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    Morpho-agronomic and genetic variation and segregation patterns of phaseolus vulgaris landraces from selected provinces of South Africa
    (University of Zululand, 2021) Ndlangamandla, Valencia Vuyisile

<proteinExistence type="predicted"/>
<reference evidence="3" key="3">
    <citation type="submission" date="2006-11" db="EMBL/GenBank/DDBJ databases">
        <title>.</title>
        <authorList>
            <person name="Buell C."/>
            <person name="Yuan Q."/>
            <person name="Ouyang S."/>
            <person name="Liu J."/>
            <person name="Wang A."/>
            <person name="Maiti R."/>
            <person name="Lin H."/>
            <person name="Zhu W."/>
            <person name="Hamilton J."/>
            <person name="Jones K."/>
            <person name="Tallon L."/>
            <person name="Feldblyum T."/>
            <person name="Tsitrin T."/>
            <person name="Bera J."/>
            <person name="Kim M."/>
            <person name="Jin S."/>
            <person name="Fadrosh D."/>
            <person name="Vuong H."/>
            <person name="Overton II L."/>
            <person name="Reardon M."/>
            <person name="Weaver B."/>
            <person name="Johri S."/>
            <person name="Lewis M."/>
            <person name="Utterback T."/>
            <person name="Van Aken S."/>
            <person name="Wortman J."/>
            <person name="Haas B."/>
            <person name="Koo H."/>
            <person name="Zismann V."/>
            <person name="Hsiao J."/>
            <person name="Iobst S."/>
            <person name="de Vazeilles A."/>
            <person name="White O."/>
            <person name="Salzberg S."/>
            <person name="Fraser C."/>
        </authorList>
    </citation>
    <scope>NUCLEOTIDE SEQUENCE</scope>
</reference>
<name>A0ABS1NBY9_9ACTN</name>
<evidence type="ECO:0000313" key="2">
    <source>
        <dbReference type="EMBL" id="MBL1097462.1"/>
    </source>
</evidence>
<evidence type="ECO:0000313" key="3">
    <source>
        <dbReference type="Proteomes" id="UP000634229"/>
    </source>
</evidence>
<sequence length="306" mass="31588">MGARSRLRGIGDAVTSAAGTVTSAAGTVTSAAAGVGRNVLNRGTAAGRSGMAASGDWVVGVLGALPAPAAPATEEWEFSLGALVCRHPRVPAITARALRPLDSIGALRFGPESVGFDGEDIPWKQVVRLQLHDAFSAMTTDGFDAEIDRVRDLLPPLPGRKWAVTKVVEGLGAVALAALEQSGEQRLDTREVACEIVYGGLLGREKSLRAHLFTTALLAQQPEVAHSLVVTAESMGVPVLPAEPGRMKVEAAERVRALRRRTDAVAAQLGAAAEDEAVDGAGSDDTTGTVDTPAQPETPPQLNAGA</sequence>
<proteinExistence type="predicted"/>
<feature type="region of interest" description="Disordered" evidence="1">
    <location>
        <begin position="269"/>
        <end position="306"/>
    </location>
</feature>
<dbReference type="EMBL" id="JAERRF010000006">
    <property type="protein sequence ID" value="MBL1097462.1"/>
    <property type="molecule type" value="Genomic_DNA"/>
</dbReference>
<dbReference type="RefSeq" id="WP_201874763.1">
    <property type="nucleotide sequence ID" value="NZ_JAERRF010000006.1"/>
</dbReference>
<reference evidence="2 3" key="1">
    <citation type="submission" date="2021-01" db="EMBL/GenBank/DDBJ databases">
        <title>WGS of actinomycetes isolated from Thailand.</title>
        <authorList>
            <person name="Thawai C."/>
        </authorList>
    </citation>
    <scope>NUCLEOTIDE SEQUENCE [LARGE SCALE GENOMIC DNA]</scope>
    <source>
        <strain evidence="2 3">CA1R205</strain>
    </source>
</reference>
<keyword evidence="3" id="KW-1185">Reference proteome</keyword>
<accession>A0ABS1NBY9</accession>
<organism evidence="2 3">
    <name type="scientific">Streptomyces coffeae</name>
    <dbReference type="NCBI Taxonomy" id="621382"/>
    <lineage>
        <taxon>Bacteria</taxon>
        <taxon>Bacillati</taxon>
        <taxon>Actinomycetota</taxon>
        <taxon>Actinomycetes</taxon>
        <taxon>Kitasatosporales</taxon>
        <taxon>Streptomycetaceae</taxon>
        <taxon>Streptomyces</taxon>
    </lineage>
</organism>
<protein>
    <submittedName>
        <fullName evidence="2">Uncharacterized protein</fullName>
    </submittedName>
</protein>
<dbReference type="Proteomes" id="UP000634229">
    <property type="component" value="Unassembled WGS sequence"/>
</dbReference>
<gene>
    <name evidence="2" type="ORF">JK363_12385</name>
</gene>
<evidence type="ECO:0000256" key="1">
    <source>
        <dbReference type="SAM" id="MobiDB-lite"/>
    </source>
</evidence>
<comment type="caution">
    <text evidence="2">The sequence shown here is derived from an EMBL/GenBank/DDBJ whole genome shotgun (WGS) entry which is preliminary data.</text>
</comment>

Phaseolus vulgaris L. (dry beans) of Central American origin is a self-pollinating crop with a low frequency of crossing. It is planted for its edible leaves, immature pods, and dried seeds throughout the world. In South Africa, local communities grow a variety of P. vulgaris landraces. Landraces are significant for breeding purposes because they contain important germplasm. However, studies on variation in morphology and genetics among P. vulgaris landraces are limited in South Africa. Thus, this study aimed to determine the morpho-agronomic and genetic variations among P. vulgaris landraces. P. vulgaris landraces collected from the various rural communities of four selected provinces in South Africa were grown in a randomized complete block design with three replications over two seasons. Significant variations were recorded in germination percentages, vegetative and reproductive traits. The vegetative and reproductive traits correlated positively with each other, and with both traits. The first five informative principal components explained 88.749% and 91.678% of the total variation in the morpho-agronomic and segregation patterns, respectively. The landraces were clustered in a biplot and dendrogram based on their seed coats, shape, similar morpho-agronomic traits, and their area of origin. The 12 parents of P. vulgaris produced offspring that are different from their parents in seed colour, shape, and size. The genetic diversity analysis with simple sequence repeat (SSR) markers revealed the range of genetic diversity, observed heterozygosity, and polymorphic information content as 0.00–0.65, 0.00–0.05, and 0.00–0.58, respectively. The population structure divided the 40 landraces into two subpopulations namely Mesoamerican and Andean gene pools. Although there was considerable overlap among the landraces, numerous Mesoamerican landraces carried certain seed features or genes from the Andean gene pool, indicating a significant amount of mixing. Although, the populations showed an overlap among the landraces as several from the Mesoamerican group carried some seed traits or genes from the Andean gene pool, as they showed a high level of admixture. The grouping of landraces in a principal coordinate analysis (PCoA) and dendrogram had a similar clustering to the population structure. The landraces demonstrating admixture were also grouped in the same cluster (dendrogram) and similar quadrants (PCoA). The findings of the variance in morpho-agronomic and genetics of P. vulgaris landraces can be used to improve, conserve them, and increase their productivity.